Surgeons on the old TV show MASH operated at breakneck speed to save wounded soldiers during the Korean War, but their pace would seem leisurely compared to that of a modern U.S. Army forward surgical team.
Operating near front-line combat positions, these mobile teams can rapidly treat critically wounded soldiers, literally pulling them back from death's door in many cases, and move them on to higher level treatment centers in as little as three hours.
"Thanks to that kind of speed, badly wounded soldiers in Afghanistan can be back on their feet in as little as two months, even if they are on prosthetic legs," says Capt. Melanie Bowman, a U.S. Army flight trauma nurse who'll serve in a forward surgical team in Afghanistan next summer.
On Tuesday, Bowman and some other soldiers visited the University of Kentucky, where they set up a life-size model of a forward surgical team, or FST, in the second-floor atrium of UK's Biomedical Biological Sciences Research Building.
The visit was part of an Army recruiting program to give college medical and nursing students an opportunity to see the equipment and life-saving battlefield techniques used by forward surgical teams.
Bowman says serving in an Army FST, doing operations in what the army calls "austere environments," is ideal training for doctors coming out of medical school who want careers in emergency medicine.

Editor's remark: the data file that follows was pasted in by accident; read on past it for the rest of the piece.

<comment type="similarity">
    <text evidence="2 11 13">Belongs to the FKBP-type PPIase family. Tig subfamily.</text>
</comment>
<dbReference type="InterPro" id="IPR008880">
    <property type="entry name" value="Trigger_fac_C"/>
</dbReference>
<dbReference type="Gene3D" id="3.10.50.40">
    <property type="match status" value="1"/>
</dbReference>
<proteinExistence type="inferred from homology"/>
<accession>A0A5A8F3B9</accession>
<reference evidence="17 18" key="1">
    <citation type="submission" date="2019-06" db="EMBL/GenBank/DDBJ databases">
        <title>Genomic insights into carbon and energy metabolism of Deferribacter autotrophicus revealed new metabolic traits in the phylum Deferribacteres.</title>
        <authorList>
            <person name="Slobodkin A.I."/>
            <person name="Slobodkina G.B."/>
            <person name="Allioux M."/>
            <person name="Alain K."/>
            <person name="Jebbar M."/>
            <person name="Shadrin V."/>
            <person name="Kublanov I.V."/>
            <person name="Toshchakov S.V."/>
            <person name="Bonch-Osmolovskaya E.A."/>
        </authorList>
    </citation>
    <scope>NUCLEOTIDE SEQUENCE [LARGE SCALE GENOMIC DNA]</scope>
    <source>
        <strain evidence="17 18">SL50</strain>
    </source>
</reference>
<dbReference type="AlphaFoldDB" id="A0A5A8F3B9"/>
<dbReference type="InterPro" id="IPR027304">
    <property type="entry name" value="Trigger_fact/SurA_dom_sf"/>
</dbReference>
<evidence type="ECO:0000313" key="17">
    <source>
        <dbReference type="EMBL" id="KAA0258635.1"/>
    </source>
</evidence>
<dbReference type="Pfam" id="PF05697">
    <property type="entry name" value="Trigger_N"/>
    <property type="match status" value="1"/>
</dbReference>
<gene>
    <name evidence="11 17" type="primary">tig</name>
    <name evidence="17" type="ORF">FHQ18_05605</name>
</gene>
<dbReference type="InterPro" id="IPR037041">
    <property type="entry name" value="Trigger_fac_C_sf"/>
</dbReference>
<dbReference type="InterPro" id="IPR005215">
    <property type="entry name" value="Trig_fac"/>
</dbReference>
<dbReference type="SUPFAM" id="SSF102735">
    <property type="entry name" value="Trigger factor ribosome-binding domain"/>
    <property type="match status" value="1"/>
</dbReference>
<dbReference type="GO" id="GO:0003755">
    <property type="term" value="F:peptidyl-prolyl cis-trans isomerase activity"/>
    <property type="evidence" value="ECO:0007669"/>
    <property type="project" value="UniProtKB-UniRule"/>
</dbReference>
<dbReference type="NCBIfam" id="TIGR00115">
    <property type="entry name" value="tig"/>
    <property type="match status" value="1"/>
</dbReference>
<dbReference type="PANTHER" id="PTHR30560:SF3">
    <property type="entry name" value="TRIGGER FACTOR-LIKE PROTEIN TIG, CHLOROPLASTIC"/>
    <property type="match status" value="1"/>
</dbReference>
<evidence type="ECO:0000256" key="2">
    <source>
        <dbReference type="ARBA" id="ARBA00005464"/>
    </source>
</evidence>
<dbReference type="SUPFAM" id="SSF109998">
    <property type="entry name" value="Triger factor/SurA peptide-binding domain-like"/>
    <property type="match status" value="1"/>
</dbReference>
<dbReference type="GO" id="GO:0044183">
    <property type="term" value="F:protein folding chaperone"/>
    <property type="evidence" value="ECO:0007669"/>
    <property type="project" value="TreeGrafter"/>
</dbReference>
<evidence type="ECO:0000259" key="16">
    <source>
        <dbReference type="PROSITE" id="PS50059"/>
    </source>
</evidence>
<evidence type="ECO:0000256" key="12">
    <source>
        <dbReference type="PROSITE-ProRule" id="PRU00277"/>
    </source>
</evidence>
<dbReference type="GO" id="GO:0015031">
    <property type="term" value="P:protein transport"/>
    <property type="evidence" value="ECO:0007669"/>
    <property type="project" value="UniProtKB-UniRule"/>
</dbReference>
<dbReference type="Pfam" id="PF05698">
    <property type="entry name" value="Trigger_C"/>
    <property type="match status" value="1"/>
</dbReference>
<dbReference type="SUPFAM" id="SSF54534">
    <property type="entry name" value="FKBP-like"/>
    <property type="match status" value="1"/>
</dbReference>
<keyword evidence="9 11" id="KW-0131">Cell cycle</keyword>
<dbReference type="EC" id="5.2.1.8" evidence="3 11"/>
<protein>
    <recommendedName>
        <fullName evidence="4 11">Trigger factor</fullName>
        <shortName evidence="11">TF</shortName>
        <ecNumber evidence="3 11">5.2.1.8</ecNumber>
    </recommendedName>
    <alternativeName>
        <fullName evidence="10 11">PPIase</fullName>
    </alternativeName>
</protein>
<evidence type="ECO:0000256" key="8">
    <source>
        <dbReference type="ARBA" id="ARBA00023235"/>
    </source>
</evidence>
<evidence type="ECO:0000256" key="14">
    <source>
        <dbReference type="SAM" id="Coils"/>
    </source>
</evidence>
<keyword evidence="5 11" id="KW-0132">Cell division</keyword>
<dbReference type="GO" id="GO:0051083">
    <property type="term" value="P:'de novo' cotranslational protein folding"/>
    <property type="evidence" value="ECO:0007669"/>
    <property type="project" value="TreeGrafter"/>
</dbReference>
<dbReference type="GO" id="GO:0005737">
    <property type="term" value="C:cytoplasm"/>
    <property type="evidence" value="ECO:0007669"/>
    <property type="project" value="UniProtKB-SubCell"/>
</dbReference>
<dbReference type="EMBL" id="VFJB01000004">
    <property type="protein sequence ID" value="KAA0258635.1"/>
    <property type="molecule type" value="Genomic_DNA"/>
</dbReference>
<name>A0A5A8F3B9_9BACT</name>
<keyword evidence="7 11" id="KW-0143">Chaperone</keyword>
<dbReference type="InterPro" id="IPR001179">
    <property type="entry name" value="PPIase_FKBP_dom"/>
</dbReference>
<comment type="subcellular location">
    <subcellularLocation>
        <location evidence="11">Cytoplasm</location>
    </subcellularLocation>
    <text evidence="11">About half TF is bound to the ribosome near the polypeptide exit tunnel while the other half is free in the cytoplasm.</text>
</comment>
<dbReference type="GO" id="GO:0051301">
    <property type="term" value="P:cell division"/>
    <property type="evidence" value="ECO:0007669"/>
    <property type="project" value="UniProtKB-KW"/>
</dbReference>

By the way, Bowman says that operating in an "austere environment" could mean just about any kind of battlefield shelter, from a peasant shack to a tent or a cave.
The Army created forward surgical teams in the 1990s, about the time it was phasing out mobile army surgical hospital units like the fictional 4077th MASH from the classic TV show.
An FST typically has 20 staffers, including four surgeons, various nurses and anesthetists, surgical technicians and medics.
Surprisingly, FSTs were little used in the Iraq War because Iraq's flat terrain allowed wounded soldiers to be flown to hospitals in minutes. But that's seldom possible in Afghanistan's high mountains. Bowman says it's almost impossible.
A wounded soldier who already has lost large amounts of blood and fluids could die of hypothermia on long high-altitude, sub-zero helicopter flights before reaching a hospital, she said.
In contrast, a forward surgical team can provide life-saving treatment on the spot, thanks to portable, sophisticated modern medical equipment.
For example, Bowman said, teams carry their own electrical generators, portable ultrasound equipment to help doctors locate internal injuries, and even equipment allowing direct donor-to-patient whole blood transfusions when needed.
Thanks to such advances, soldiers in earlier wars, suffering from what would have been life-threatening injuries then, not only survive today but can return to duty, Bowman said.
"It's amazing," she said.
Bowman, a 12-year army veteran, predicts that life-saving lessons which forward surgical teams are learning in Afghanistan inevitably will find their way into use in hospital emergency rooms in the United States.
"It's a process that has gone on in every war we've ever had," she said. "But never so much as in this one."